My philosophy is that in order to succeed at your fitness goals you must structure everything around your goal in a way that you just can’t fail. For example when a person wants to exercise or lose weight, it doesn’t make sense to create an exercise program that requires coming to the gym 7 days a week, two hours a day. Very few people can keep up with this kind of program in the long run. Most people who try this will do it for a short period of time and then just quit and feel bad about “failing”. However exaggerated that kind of program seems, it is not too far from what many people believe they must do.
A good, sound exercise program geared for success must be fast, require as few days at the gym as possible and at the same time be extremely effective. Using exercises that provide Maximum Neuromuscular Activation we can design programs that provide maximum results in minimum time. You need shorter workouts, need to work out less often, and get astonishing results.
I also believe that a personal trainer must be more than just someone who knows how to push people. A trainer must know how to teach people how to work out. Most people want to know the basics of fitness. It doesn’t mean they want to be experts, but most people want to know enough so that they would feel safe working out on their own if they ever needed to.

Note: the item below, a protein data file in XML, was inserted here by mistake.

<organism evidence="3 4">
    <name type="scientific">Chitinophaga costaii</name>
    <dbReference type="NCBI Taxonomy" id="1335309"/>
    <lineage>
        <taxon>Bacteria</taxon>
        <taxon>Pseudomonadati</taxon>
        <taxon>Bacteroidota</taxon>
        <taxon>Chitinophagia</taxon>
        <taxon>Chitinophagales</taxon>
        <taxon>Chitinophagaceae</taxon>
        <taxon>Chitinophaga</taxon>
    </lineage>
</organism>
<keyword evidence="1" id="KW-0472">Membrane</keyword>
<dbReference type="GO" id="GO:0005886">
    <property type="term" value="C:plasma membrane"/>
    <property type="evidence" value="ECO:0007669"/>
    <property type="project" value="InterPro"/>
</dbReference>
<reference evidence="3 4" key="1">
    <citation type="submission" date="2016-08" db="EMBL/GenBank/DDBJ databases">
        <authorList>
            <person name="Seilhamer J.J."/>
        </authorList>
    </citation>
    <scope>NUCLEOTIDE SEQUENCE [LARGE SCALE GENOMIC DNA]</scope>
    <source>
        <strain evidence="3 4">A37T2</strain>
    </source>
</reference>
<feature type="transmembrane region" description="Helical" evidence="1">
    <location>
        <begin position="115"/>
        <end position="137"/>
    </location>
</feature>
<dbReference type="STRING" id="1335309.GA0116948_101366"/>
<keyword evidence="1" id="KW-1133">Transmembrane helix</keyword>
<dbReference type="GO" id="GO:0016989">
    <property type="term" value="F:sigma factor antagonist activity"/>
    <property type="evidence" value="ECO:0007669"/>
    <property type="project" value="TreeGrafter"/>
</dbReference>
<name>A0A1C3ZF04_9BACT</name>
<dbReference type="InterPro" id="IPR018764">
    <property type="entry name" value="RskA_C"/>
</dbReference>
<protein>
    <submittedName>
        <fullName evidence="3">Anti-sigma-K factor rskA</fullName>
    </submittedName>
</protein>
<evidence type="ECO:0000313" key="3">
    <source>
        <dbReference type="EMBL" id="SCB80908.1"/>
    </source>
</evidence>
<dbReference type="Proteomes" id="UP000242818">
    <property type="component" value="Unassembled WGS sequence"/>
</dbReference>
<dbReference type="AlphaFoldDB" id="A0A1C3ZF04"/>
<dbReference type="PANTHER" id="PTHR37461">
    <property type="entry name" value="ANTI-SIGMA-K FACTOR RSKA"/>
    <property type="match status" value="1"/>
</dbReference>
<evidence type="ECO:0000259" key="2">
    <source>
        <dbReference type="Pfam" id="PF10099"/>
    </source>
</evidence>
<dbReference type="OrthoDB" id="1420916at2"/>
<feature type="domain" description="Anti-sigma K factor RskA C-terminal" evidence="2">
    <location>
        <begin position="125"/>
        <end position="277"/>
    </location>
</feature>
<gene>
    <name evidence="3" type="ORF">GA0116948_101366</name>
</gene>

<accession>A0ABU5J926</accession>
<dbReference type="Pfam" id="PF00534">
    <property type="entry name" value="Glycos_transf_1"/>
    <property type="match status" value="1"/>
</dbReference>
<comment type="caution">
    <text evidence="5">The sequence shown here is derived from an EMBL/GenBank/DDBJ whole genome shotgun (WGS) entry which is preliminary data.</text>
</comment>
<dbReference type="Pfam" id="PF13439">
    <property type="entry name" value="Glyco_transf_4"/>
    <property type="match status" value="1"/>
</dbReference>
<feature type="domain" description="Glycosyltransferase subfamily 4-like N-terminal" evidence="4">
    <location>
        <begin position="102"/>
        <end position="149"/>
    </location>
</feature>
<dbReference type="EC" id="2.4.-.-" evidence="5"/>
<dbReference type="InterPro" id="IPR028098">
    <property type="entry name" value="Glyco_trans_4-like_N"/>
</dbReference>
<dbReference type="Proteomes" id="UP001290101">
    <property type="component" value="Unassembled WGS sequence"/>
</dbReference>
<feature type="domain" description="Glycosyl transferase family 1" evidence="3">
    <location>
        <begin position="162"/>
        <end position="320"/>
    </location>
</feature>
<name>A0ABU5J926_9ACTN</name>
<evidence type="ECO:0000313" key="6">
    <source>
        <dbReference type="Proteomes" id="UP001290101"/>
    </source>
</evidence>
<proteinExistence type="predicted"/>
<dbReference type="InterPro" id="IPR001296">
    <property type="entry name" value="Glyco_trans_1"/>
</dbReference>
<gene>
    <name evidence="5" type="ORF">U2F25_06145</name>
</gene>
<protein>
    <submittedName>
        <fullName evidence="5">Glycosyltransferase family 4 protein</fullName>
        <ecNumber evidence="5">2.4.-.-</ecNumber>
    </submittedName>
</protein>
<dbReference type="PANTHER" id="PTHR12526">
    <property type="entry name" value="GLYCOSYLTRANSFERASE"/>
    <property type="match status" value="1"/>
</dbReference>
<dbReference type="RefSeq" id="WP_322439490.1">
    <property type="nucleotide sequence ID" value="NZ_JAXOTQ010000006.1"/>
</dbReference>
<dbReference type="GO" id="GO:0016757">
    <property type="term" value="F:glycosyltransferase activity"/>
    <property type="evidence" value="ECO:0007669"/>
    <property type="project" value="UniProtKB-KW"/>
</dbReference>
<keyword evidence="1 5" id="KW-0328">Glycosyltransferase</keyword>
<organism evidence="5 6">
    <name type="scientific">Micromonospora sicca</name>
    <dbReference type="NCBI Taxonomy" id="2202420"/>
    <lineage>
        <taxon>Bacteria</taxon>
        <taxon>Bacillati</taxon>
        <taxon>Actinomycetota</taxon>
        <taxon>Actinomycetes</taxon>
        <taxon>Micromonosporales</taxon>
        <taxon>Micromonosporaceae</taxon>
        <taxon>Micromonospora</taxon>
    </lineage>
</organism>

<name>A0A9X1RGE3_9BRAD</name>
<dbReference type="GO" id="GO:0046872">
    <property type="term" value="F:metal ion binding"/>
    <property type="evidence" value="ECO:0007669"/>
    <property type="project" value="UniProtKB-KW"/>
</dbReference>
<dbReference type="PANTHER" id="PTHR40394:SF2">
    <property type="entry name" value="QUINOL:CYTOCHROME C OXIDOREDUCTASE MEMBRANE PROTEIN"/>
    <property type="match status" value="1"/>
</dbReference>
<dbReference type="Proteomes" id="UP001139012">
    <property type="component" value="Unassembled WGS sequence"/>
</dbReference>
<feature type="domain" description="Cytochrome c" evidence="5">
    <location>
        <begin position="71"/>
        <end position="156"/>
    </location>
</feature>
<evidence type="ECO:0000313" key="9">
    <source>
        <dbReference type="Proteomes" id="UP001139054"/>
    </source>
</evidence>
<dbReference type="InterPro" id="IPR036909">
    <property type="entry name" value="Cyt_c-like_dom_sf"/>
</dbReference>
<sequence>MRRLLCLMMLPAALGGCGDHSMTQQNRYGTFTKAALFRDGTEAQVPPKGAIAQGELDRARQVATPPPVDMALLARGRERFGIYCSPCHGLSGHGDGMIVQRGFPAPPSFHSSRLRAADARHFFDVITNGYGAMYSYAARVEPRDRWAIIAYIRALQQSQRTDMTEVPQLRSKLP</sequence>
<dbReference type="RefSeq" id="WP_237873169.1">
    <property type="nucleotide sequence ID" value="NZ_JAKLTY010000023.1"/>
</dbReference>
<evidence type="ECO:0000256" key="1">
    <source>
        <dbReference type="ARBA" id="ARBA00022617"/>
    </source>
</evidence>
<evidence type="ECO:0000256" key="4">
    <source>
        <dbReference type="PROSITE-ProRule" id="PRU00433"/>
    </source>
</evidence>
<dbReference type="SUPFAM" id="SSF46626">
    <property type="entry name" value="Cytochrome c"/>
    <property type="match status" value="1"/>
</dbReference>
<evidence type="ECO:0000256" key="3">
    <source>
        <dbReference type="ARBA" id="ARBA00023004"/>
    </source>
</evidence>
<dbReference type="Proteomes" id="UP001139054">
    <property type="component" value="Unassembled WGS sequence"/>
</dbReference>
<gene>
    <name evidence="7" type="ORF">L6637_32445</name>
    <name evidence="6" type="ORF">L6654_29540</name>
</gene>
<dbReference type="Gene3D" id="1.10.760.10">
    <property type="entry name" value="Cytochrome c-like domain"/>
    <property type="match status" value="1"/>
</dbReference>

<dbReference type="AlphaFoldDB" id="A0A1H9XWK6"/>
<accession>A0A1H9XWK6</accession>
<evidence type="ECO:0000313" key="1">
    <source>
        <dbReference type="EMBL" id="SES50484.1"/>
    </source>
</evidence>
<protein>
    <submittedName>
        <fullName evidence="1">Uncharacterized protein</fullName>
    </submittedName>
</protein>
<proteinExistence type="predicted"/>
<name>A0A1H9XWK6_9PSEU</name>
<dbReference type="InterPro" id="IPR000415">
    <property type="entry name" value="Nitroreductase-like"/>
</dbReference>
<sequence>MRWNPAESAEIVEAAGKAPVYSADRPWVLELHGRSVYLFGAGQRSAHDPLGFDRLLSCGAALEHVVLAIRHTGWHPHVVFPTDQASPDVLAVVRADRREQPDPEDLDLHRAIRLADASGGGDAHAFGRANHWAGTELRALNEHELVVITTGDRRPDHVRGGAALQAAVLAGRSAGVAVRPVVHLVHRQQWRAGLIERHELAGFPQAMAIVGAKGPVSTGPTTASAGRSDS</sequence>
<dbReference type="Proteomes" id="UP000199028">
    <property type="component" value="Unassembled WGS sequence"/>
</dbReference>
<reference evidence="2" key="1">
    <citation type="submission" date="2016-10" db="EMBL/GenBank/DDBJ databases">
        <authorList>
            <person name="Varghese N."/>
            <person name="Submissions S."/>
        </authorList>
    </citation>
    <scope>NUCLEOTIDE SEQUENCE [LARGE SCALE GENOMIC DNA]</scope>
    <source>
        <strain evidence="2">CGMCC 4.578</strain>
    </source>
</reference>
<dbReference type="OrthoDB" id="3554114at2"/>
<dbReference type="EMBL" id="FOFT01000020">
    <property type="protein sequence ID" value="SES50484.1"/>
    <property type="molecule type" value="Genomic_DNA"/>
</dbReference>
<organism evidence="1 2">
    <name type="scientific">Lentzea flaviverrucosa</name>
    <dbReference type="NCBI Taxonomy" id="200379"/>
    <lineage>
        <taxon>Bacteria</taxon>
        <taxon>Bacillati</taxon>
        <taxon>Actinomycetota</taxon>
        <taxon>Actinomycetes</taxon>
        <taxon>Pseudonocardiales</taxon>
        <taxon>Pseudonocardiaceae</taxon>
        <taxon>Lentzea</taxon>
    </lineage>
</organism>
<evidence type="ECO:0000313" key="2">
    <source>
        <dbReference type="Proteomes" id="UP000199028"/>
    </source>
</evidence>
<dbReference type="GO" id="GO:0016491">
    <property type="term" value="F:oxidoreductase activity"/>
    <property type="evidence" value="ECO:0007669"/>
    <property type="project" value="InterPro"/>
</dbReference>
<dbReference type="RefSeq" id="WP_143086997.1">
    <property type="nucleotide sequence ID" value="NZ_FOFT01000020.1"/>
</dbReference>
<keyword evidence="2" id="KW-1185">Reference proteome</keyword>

My third belief is that you can’t separate health and fitness from one another. Beyond teaching the client how to work out, a good personal trainer must teach the client how to live a healthy life. This includes everything from nutrition to mental health to teaching them how to live a lifestyle that supports being healthy.
And my final belief is that you must give the client what he/she wants. Some people want a hard workout, to be pushed to their limit. Some people just want to be in shape. Some people want to learn how to work out while some people just want you to put them through workouts. Some people want to learn about nutrition while some already have a nutrition program they follow. Rather than imposing his beliefs on someone, a good trainer must be able to tailor a program that gives the client what he or she wants without compromising the trainers core beliefs.